Title:
Hybridoma-producing NSO myeloma cell line
United States Patent 5565337


Abstract:
This invention relates to an NSO myeloma cell line which has increased fusion frequency, and to a method of producing said cell line. The NSO cell line of the invention, when fused with B cells, produces monoclonal antibody-secreting hybridoma which has increased resistance to death. In addition, the monoclonal antibodies secreted by said hybridomas have increased affinity for foreign antigens and for autoantigens.



Inventors:
Diamond, Betty A. (Bronx, NY)
Ray, Subhransu (Bronx, NY)
Application Number:
08/294416
Publication Date:
10/15/1996
Filing Date:
08/23/1994
Assignee:
Albert Einstein College of Medicine of Yeshiva University, a Division of (Bronx, NY)
Primary Class:
Other Classes:
435/69.7, 435/70.21, 435/326, 435/372.1, 435/452, 530/387.3, 530/388.1
International Classes:
C12N5/16; C12P21/08; (IPC1-7): C12P21/08; C12N15/02; C12N5/12; C07K16/00
Field of Search:
435/240.27, 435/172.2, 435/70.21, 435/240.26, 435/240.2, 435/240.21, 435/172.1, 435/172.3, 435/172.2, 435/70.21, 435/69.7, 530/388.1, 530/387.3
View Patent Images:



Other References:
Morrison, S. L., Science, 229:1202-1207, 20 Sep. 1985.
Sinbovics, J. G., Acta Microbiol Hung (Hungary), 38(3-4):321-34, 1991.
Primary Examiner:
LORING, SUSAN
Attorney, Agent or Firm:
AMSTER ROTHSTEIN & EBENSTEIN (NEW YORK, NY, US)
Claims:
We claim:

1. A NSO myeloma cell transfected with a plasmid containing bcl-2 gene.

2. A NSObcl-2 myeloma cell line deposited with the American Type Culture Collection Rockville, Md. on Aug. 16, 1994 and catalogued as ATCC No. CRL 11705.

3. A hybridoma which is produced utilizing the NSObcl-2 myeloma cells deposited with the American Type Culture Collection, Rockville, Md. on Aug. 16, 1994 and catalogued as ATCC No. CRL 11705.

4. A method of producing a hybridoma comprising fusing B cells with NSO myeloma cells which are transfected with a plasmid containing bcl-2 gene.

5. The method of claim 4 wherein the plasmid is pCMVE.

6. The method of claim 4 wherein said plasmid contains an immunoglobulin heavy chain enhancer.

7. The method of claim 4 wherein the NSO myeloma cells are NSObcl-2 myeloma cells deposited with the American Type Culture Collection, Rockville, Md. on Aug. 16, 1994 and catalogued as ATCC No. CRL 11705.

8. Hybridoma produced by the method of claim 4.

9. A method of producing a monoclonal antibody comprising fusing B cells with NSO myeloma cells transfected with a plasmid containing bcl-2 gene so as to produce a monoclonal antibody-secreting hybridoma and obtaining a monoclonal antibody secreted by said hybridoma.

10. The method of claim 9 wherein the plasmid is pCMVE.

11. The method of claim 9 wherein said plasmid contains an immunoglobulin heavy chain enhancer.

12. The method of claim 9 wherein the NSO myeloma cells are NSObcl-2 myeloma cells deposited with the American Type Culture Collection, Rockville, Md. on Aug. 16, 1994 and catalogued as ATCC No. CRL 11705.

Description:

FIELD OF THE INVENTION

This invention relates to an NSO myeloma cell line useful in the production of hybridomas, and to a method of producing said NSO myeloma cell line. The NSO myeloma cell line of the invention has a high fusion frequency, and is therefore more effective in producing hybridomas when fused to B cells. Further, the hybridomas produced utilizing the NSO myeloma cell line of the invention have greater resistance to death. In addition, monoclonal antibodies secreted by said hybridomas have high affinity for foreign antigens and for self antigens.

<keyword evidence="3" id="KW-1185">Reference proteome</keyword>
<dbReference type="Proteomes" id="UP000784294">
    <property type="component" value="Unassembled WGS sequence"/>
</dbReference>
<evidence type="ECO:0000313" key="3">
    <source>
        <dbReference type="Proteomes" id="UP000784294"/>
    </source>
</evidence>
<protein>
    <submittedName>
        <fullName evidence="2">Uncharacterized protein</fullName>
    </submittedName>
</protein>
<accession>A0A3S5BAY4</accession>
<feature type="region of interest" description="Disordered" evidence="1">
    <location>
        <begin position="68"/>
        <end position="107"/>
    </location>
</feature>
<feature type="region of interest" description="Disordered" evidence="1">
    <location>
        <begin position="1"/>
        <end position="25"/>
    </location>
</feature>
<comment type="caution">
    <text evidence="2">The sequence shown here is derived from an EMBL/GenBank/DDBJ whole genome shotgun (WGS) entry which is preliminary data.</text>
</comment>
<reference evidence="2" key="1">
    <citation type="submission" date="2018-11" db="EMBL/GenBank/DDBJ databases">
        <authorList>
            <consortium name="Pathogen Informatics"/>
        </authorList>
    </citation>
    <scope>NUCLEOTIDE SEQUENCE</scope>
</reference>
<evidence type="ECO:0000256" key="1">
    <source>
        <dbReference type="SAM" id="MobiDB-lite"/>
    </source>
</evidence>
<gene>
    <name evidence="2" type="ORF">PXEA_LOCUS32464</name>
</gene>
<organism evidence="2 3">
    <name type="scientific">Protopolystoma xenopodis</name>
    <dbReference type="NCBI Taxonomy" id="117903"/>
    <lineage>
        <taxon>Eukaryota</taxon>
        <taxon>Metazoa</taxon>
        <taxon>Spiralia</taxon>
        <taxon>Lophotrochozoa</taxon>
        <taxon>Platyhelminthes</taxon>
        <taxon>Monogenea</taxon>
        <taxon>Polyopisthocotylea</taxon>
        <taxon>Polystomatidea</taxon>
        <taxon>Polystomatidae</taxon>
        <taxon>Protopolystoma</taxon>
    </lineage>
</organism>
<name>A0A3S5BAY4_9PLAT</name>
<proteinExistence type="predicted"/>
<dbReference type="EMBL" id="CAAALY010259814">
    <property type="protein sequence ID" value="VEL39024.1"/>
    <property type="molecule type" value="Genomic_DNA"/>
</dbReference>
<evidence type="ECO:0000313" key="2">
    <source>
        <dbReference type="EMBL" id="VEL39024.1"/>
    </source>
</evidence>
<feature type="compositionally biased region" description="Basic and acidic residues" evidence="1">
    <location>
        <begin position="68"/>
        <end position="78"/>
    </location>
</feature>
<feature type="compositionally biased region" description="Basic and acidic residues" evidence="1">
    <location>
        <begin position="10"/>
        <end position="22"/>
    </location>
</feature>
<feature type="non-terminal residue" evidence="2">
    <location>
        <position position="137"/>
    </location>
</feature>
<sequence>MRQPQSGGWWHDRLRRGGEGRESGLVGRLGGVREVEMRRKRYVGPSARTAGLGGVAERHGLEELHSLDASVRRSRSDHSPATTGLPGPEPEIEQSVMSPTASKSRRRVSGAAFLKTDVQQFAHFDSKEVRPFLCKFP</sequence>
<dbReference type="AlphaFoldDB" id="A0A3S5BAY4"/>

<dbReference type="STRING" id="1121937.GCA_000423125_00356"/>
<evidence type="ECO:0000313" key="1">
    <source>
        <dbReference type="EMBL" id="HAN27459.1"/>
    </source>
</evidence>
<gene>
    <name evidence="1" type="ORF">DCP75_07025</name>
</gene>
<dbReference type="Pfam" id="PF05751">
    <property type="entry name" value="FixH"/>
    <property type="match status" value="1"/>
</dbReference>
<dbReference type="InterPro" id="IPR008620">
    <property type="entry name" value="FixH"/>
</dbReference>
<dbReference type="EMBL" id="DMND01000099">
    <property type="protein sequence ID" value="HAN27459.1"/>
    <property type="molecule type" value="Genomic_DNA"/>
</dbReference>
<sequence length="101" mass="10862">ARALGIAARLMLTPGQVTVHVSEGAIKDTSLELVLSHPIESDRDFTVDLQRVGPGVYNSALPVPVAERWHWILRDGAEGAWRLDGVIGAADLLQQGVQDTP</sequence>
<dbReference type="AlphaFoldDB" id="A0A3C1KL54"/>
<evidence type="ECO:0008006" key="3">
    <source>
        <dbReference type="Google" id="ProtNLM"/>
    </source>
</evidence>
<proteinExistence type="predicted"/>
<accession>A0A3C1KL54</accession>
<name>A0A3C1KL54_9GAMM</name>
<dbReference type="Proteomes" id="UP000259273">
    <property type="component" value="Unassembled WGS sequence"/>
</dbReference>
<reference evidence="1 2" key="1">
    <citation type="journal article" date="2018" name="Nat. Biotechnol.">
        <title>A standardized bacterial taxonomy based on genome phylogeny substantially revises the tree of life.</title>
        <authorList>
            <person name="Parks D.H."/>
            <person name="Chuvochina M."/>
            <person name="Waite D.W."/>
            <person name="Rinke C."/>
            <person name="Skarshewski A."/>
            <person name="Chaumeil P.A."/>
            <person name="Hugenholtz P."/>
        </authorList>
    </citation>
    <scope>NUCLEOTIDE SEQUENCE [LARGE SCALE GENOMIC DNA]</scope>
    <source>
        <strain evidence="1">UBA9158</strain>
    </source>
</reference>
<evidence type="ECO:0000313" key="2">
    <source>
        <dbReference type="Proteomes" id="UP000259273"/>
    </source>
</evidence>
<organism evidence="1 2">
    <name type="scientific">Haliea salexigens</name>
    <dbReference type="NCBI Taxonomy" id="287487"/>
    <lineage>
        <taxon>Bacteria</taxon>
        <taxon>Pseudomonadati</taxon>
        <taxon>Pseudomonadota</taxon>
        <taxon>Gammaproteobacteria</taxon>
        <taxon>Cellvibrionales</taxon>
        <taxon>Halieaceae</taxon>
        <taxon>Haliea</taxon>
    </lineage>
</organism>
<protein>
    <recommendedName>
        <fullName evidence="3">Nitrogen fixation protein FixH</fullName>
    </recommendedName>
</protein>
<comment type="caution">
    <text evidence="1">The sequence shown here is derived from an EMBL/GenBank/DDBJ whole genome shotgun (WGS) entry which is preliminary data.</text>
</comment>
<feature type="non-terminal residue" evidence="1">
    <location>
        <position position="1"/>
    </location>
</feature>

BACKGROUND OF THE INVENTION

B cells are lymphoid stem cells from the bone marrow that migrate to and become mature antigen-specific cells in the spleen and lymph nodes. Many immature B cells are found in the spleen which, because of the large amount of blood passing through it, provides many chances for the B cells to become exposed to new antigens. This promotes differentiation of the B cells into functional cells. Mature B cells are capable of being stimulated by specific antigens which enter into the body. After B cells come in contact with antigens, they change into plasma cells and produce antibodies which destroy the invading antigens. This antigen-antibody reaction is known as the specific immune response.

Hybridoma cell lines are created by fusing B cells with NSO murine myeloma cells. These myeloma cells are from tumors which originate in the bone marrow. When B cells and NSO myeloma cells are fused, hybridomas are produced, which hybridomas secrete monoclonal antibodies.

Monoclonal antibodies are exceptionally pure and antigen-specific antibodies. Monoclonal antibodies are used to identify antigens on viruses and bacteria, and are also used in tissue and blood typing. Further, monoclonal antibodies can be used to identify hormones, to diagnose infectious diseases and to identify tumor antigens.

When certain populations of B cells are used to produce monoclonal antibodies, low affinity antibodies, which do not bind effectively with antigens, are produced. Further, some B cells undergo apoptotic cell death, especially B cells making antibodies to self-antigens, and do not result in the production of viable hybridomas. Therefore, a need exists to develop hybridomas which are more resistant to death, which hybridomas secrete monoclonal antibodies which are high affinity, and therefore bind effectively to antigens.